It struck me how Pramila, a program manager at TYCIA, would play school chale hum loudly, as we drove through the villages. She would play the song on repeat, making sure children and their families would hear. The song is a tool for our current work; it is as relevant as ever. In 2018, the Government of Madhya Pradesh released an updated version of the song to inspire students to go to school, and many articles continue to reference the phrase school chale hum (Choudhari 2020; Tribune India 2020). Despite the number of schools built under the scheme and increased enrollment, I’d argue that the most significant success has been the long lasting message of the SSA scheme’s campaign song. 

 स्कूल चलें हम – Let’s go to school. 

When I see kids dance and sing along, I think they are actually shouting to the world, 

“My future is full of possibilities!”

That belief is half the battle.

 

_________________________________________________________________________

Special thanks to Pallavi Deshpande for help with translation.

 

Amarendra Das. “How Far Have We Come in Sarva Siksha Abhiyan?” Economic and Political Weekly, vol. 42, no. 1, 2007, pp. 21–23. JSTOR, www.jstor.org/stable/4419104. Accessed 25 May 2020.

Choudhari, Abhishek. “School Chale Hum: Nagpur Principals’ Association to Study Delhi Schools Success Model: Nagpur News – Times of India.” The Times of India, 24 Feb. 2020, timesofindia.indiatimes.com/city/nagpur/school-chale-hum-nagpur-principals-association-to-study-delhi-schools-success-model/articleshow/74273916.cms.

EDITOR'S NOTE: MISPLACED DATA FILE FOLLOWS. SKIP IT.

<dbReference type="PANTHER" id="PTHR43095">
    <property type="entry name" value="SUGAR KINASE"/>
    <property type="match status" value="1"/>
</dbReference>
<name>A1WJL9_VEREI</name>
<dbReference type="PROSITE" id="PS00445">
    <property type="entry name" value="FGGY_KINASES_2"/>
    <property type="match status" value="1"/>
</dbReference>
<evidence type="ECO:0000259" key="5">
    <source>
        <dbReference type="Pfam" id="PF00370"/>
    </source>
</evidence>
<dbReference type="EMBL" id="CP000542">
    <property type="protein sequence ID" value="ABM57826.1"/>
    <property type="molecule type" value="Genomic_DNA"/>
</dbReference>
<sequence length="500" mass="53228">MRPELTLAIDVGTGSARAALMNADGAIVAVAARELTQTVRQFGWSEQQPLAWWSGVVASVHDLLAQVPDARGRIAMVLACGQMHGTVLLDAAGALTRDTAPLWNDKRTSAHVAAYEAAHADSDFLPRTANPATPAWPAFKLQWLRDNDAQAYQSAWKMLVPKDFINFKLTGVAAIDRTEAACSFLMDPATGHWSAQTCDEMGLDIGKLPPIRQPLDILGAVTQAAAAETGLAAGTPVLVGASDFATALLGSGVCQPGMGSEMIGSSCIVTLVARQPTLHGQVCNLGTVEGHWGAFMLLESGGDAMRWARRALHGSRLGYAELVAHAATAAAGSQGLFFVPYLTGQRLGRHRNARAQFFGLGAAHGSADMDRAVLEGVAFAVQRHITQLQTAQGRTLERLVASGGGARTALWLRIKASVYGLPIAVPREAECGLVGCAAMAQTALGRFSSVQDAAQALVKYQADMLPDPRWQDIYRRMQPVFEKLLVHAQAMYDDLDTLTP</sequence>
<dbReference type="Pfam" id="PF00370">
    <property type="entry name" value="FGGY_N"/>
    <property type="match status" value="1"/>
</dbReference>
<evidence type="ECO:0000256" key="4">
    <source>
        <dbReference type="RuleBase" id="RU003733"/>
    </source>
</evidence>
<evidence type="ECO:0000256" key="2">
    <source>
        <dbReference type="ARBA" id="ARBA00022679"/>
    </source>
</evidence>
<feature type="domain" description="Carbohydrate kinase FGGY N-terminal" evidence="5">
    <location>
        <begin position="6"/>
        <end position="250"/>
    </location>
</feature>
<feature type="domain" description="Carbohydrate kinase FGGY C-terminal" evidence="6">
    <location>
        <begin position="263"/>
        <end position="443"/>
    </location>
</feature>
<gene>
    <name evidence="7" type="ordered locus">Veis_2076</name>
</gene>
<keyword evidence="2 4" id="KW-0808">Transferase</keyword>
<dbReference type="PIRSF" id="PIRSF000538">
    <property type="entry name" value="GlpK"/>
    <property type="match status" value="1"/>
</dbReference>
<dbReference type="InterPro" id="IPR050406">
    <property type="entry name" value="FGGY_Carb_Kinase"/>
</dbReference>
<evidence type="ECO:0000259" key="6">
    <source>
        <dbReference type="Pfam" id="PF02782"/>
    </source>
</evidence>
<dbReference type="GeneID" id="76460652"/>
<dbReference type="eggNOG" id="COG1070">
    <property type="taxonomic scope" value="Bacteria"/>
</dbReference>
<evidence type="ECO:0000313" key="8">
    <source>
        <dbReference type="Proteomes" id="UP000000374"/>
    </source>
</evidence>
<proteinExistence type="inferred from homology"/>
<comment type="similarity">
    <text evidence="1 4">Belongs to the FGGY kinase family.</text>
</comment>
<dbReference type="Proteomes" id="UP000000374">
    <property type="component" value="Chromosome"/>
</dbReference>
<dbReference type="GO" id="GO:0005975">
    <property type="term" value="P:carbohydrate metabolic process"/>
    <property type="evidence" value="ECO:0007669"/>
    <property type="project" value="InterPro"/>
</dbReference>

“In Kashmir, School Chale Hum, after 7 Months.” Tribune India, 8 Mar. 2020, www.tribuneindia.com/news/features/school-chale-hum-after-7-months-52706.

“School Chale Hum” Youtube, uploaded by bbpfilms, 1 August 2006, https://www.youtube.com/watch?v=lpc-jGZkbAk

“School Chale Hum 2018 (Madhya Pradesh) | Shaan | Jyotica Tangri | P Narahari | Rishikesh Pandey”YouTube, uploaded by P Narahari IAS, 29 June 2018, https://www.youtube.com/watch?v=NhkEhTqFjgM

“Sarva Shiksha Abhiyan in 3.63 Lakh Schools.” The Economic Times, Economic Times, 21 Nov. 2016, economictimes.indiatimes.com/news/politics-and-nation/sarva-shiksha-abhiyan-in-3-63-lakh-schools/articleshow/55539179.cms?from=mdr.

Jessica is serving as an American India Foundation (AIF) Clinton Fellow with TYCIA Foundation in Khandwa, Madhya Pradesh, and Delhi, NCR. For her Fellowship project, she is designing a campaign for educational facilities to increase enrollment and retention of girls from the Korku tribe by incorporating life skills into the curriculum and training teachers. After completing her undergraduate studies, Jessica taught technical theater in the Performing Arts Department at Santa Susana High School. In addition to teaching, she designed a new curriculum, built community partnerships, and secured internship opportunities for students. Jessica participated in the U.S. Department of State’s Critical Language Scholarship program, studying Urdu in Lucknow. Furthermore, with a Foreign Language and Area Studies (FLAS) Fellowship, she continued her Urdu studies at the University of Wisconsin-Madison South Asia Summer Language Institute. Jessica is excited to join the AIF Clinton Fellowship to work with girls. Raised in Southern California, Jessica has always had a knack for storytelling, which has woven together her experiences in theater, research, and data science. Jessica looks forward to tackling her Fellowship project and building upon her studies in urbanization and quantitative research experience.